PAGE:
The Freedom Association responds to the Conservative Party Manifesto

The Conservative manifesto launched earlier today is a document that tries to please everyone.

Economically, it is a definite lurch to the left. There are commitments to the national living wage and more workers’ rights. There are attacks on businesses with the Government thinking it is its job to interfere in executive pay, and new powers to effectively block any takeover of a UK company from overseas investors. 

George Osborne promised in 2010 that the deficit would be eliminated by 2015. Now we are told that the deficit will be eliminated by 2025. Don’t bet your house that it will be! A commitment to keep “taxes as low as possible”, is about as woolly as it gets. Expect tax rises.

As has been previously announced, a Conservative Government would cap energy prices. This interference in the market will only result in fewer, cheaper deals for customers. What we need is a freer energy market with more competition.

It is disappointing to see that the Conservatives plan to continue with the policy of spending 0.7% of GDP on foreign aid, however, we welcome the commitment to spend at least 2% of GDP on defence.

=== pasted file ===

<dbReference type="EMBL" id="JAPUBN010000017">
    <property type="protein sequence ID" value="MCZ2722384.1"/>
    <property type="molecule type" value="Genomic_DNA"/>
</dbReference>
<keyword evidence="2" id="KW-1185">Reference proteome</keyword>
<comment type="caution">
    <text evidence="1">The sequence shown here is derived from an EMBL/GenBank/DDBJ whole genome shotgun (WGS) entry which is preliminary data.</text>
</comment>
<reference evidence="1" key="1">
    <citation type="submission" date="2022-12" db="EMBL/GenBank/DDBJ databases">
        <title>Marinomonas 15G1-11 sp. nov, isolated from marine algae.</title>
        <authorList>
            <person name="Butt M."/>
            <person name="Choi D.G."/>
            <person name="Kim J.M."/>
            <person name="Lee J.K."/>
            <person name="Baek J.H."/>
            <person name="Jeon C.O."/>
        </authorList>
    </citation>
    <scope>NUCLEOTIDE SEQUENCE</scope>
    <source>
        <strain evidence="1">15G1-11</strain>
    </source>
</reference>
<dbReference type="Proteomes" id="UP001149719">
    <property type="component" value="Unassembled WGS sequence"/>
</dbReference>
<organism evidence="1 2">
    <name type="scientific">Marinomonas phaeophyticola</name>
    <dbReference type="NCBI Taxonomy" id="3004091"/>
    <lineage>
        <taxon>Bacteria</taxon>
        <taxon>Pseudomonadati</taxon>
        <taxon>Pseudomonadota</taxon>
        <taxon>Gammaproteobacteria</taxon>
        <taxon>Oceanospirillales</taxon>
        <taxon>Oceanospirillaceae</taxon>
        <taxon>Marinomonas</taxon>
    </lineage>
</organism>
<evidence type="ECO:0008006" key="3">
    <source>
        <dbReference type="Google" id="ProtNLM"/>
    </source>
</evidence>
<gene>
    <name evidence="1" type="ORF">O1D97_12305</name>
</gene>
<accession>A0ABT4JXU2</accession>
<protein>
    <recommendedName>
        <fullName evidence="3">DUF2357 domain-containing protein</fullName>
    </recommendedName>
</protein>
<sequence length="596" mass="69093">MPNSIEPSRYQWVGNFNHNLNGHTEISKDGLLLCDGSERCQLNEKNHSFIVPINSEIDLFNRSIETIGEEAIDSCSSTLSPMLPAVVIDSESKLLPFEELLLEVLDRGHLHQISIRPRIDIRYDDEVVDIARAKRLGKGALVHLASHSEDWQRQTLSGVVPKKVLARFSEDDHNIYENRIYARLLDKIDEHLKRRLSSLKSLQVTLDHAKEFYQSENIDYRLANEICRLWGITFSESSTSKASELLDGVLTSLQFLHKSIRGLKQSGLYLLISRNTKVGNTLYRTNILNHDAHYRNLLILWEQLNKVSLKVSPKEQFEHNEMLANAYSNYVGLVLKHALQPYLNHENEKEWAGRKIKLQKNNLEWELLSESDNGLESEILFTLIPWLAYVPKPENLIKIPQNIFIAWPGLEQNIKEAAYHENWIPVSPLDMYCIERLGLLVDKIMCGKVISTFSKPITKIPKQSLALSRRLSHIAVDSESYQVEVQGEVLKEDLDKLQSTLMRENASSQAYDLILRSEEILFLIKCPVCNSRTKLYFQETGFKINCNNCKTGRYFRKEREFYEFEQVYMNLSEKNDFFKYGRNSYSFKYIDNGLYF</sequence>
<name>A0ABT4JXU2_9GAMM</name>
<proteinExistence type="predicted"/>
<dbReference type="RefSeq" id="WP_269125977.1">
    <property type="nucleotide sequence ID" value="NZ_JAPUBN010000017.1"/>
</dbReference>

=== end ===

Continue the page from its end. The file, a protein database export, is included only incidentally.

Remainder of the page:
We also welcome the commitment to end the triple-lock on pensions and an end to winter fuel payments for those pensioners who can comfortably afford their energy bills.

This manifesto talks of fairer markets, rather than freer markets. Freedom doesn’t really get a look in. Theresa May, though, is guaranteeing a proper Brexit, with the UK leaving both the Single Market and the Customs Union, which in itself frees the UK from the stranglehold of the European Union.

Whilst the manifesto acknowledges the advantages of the gig economy, it is extremely woolly in its response on how it will seek to regulate it. We hope that a future Conservative Government will not go over the top and accept that for many people, the gig economy presents a useful way to supplement their income.

It is also disappointing to see that the Conservatives have ditched their long held policy of removing us from the European Convention of Human Rights.

For us, this manifesto is like the curate’s egg. Theresa May needs to be careful that she doesn’t put too many pressures, regulation, and costs on business, as this will slow down the economy and inevitably slow down job creation. At a time when we need to be firing on all cylinders, this is the last thing the country needs.